Last Call: The Rise and Fall of Prohibition

The Rise of Prohibition

In January, 1920, the Eighteenth Amendment to the United States Constitution became operative. Since that time and till December, 1933 Americans were forbidden to produce, hold or deal out alcoholic beverages. However, Daniel Okrent demonstrates this time in his social work, Last Call: The Rise and Fall of Prohibition, as the culmination of decades of social and political activism by a broad communion of anti-alcoholic citizens. What is more, there is still the echo of these effects in nowadays, both law and social custom, and it is a negative side of disturbing government policy.

One may ask: How did this happen and why would Americans restrain their precious right to drink? Okrent gives the sobering answers in his book. The variant of Prohibition the author proposed is not a restriction in its usual way. Okrent makes it into the war made by small-town white Protestants. They felt beleaguered by the forces of change. There were a lot of authors, who described Prohibition, but Okrent proposes an amazingly unique story. This tale shows the way how its proponents united the fears of lots of Americans with legitimate concerns about the immorality of alcohol, to form a movement powerful enough to make corrections to the United States Constitution.

Okrent describes the Prohibition era in a narrative and delightful way. He gives a list of the wettest cities, including Baltimore, Chicago, New Orleans, and San Francisco. However, the “leader” is Detroit, the corrupt metropolis, also known as “the city on a still”. Illegal alcohol business employed over 50000 people in this city. Surely, politicians or police officers were not involved. That seems very similar to nowadays business. That is why Okrent defies the chance to bond Prohibition to the current political situation. However, the comparison is rather persuasive.

The book is full of different stories, which, in their turn, tell about different cities, towns, and even villages. Some of these cities are named and listed; some are not. Okrent has in his writing both wit and historical perspicacity. He shows the revelation of a confluence of diverse forces through the Prohibition: women’s suffrage movement gains more political power; native-stock Protestants fear they have lost control over the immigrants of large cities; World War I stocked the anti-German attitudes, and a great range of other factors, which both affect the Prohibition and are affected by it.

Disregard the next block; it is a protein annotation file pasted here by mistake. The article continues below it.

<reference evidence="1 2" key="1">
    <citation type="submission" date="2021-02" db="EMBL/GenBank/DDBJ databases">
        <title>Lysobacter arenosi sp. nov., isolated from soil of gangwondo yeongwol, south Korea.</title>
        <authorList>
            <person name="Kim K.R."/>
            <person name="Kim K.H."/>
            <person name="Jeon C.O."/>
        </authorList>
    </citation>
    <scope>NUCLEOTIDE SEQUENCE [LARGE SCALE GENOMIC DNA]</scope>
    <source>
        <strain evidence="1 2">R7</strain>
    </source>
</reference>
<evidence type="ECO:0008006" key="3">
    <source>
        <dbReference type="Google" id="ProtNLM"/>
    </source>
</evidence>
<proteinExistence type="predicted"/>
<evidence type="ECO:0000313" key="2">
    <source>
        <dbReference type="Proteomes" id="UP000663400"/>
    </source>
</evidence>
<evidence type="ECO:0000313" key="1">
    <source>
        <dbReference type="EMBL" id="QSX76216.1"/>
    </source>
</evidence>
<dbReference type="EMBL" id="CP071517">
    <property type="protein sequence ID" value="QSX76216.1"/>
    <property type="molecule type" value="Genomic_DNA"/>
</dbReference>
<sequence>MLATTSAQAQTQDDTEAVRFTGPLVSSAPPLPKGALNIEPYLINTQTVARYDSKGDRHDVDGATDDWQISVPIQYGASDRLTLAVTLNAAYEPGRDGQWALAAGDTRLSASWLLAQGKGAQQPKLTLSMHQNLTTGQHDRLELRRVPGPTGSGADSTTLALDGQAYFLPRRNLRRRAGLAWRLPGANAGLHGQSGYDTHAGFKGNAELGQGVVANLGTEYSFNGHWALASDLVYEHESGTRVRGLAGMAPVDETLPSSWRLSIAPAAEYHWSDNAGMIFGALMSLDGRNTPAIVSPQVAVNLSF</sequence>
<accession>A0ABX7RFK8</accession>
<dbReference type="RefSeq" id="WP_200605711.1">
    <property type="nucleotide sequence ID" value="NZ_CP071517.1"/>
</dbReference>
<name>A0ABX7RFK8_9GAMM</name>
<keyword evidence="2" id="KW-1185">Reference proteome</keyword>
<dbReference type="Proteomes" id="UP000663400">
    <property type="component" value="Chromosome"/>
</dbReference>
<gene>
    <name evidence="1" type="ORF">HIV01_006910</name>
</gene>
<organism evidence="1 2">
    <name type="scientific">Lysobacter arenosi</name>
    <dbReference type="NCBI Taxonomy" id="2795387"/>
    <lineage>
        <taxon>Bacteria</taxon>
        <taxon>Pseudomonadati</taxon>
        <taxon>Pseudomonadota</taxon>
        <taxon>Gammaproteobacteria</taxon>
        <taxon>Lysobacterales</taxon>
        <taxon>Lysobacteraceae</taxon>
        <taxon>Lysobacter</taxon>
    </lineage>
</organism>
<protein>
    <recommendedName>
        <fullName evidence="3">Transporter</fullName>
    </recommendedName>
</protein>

Okrent avoids political minutiae in his book. At the same time, he pays attention to the illumination of personalities. These factors make story readable. The author compares different facts, which appear in the time he describes, but avoids the comparison between past events of Prohibition and nowadays Drug Wars. It was mentioned above that he denied connecting his story to modern political life. However, even a casual reader can notice his “sluggish” ideas. Book does not discuss only the questions of Prohibition. It also covers other themes, but in the light of Prohibition. Okrent points out religious questions and prejudice – generally, Jewish involvement in illegal liquor distribution, and sales. One man is arrested without any signs, to be suspected, just for his surname and religion.

Lots of people could find this book interesting from the very first page. Okrent adds just enough humor and irony to his writing. That makes the book interesting without ruining the main line. The author pays the reader’s attention to the industrial questions. Wine industry became the most inconsequential player in this fight. At the same time, beer industry and ordinary brewers, due to their German roots, were engaged in internecine warfare.

Anyway, it is not the end of the book. There is a continuous struggle of the whole country. The question of Prohibition is still under discussion. Even “The Simpsons” had the episode, which showed the Prohibition’s consequences brightly. Prohibition from Okrent’s point of view is not only the consequences, but also the struggle, freedom-loving spirit of the nation, its sufferings (not for everybody it was the time of suffering, quite the contrary) and trying to survive both the World and Constitutional War.


The book, Last Call: The Rise and Fall of Prohibition, is a significant discovery of the period and movements that lead to one of the nation’s biggest faults. It touches everything the reader expects – speakeasies, gangsters, bootleggers. At the same time, it does not dwell on the obvious. Quite the contrary, the emphasis is made on the people and organizations, which formed and then defiled Prohibition. These people manipulated Presidents, Congress and public and fomented anti-immigrant politics and the fear of urbanism. A phenomenal job is made by the author, to bring all his ideas into life. He describes political events and personalities, carefully elucidating their roles in forming of the United States and the development of the country. He uses not the personalities, but their actions in a key historical period, in the chronicles of the republic.

People needed more than ten years to understand all the consequences of Prohibition, such as increased lawlessness, corruption, greed and violence. Last Call leaves the reader wondering how long it will take, to stop and understand the consequences of nowadays Drug Wars and other Constitutional changes and amendments. It helps to make a conclusion by oneself, which is not the least of the facts making the book worth of attention.

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